In 2012, the team published an All Wales Review on Child Sexual Abuse Prevention which called for the government to take a public health approach to the prevention of child sexual abuse.

Campaigns and advocacy have been a big part of our work in Wales. We’ve worked hard to educate and encourage the public to talk about child sexual abuse and give them the tools they need to protect children from harm. And we’ve worked closely with the Welsh Assembly, charities and other groups, including acting as joint secretariat of the National Assembly for Wales Cross Party Group on Preventing Child Sexual Abuse (Saving Futures), and supporting the National Action Plan: Preventing and Responding to Child Sexual Abuse, which was launched in 2019. The Welsh Government continues to support our work and has recently extended our existing three-year projects an additional two years to 2025.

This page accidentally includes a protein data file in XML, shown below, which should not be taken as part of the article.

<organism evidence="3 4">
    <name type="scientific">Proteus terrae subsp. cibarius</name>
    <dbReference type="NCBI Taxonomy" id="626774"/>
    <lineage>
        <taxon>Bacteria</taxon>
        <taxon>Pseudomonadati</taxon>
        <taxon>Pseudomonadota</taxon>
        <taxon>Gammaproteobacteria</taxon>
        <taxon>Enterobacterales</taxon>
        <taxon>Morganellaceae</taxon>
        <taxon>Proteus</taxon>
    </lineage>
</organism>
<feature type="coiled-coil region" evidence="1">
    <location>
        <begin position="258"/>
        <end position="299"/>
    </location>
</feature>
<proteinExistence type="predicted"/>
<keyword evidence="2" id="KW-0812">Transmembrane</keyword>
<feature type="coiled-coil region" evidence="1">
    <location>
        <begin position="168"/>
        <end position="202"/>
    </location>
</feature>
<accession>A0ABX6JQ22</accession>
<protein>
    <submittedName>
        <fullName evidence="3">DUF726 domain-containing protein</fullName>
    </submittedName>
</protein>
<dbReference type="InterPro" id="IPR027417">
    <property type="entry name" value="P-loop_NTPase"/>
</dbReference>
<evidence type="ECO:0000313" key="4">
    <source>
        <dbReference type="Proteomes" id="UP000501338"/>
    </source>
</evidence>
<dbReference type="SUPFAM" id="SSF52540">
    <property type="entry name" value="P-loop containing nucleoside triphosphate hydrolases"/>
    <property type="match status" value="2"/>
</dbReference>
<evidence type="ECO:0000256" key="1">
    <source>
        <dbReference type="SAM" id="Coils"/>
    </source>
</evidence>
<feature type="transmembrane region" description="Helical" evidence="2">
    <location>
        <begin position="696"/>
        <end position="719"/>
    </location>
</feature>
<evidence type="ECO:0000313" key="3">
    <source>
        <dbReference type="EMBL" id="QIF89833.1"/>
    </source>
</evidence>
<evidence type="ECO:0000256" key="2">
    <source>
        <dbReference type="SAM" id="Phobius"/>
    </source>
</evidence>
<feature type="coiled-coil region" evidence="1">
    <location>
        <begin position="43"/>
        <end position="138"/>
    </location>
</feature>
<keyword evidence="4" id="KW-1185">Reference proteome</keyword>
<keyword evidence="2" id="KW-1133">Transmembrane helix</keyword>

Stop It Now! Scotland (2009 – present day)

Stop It Now! Scotland launched in 2009 with funding support from the Scottish Government. Scotland’s legal system and child protection arrangements are different from those of the UK and a service provided directly from Scotland can better respond to local and national needs.

Scottish callers to the main Stop It Now! UK and Ireland helpline can be transferred to the Scottish team working from Edinburgh and individuals can also contact the Scottish office directly. Each year, the team works with around 200 service users through one-to-one support and group work services including those for online offenders and their families. Research and staff skills have allowed these programmes to be expanded, including with Breaking The Links, an adaptation of Inform Plus for adults affected by trauma.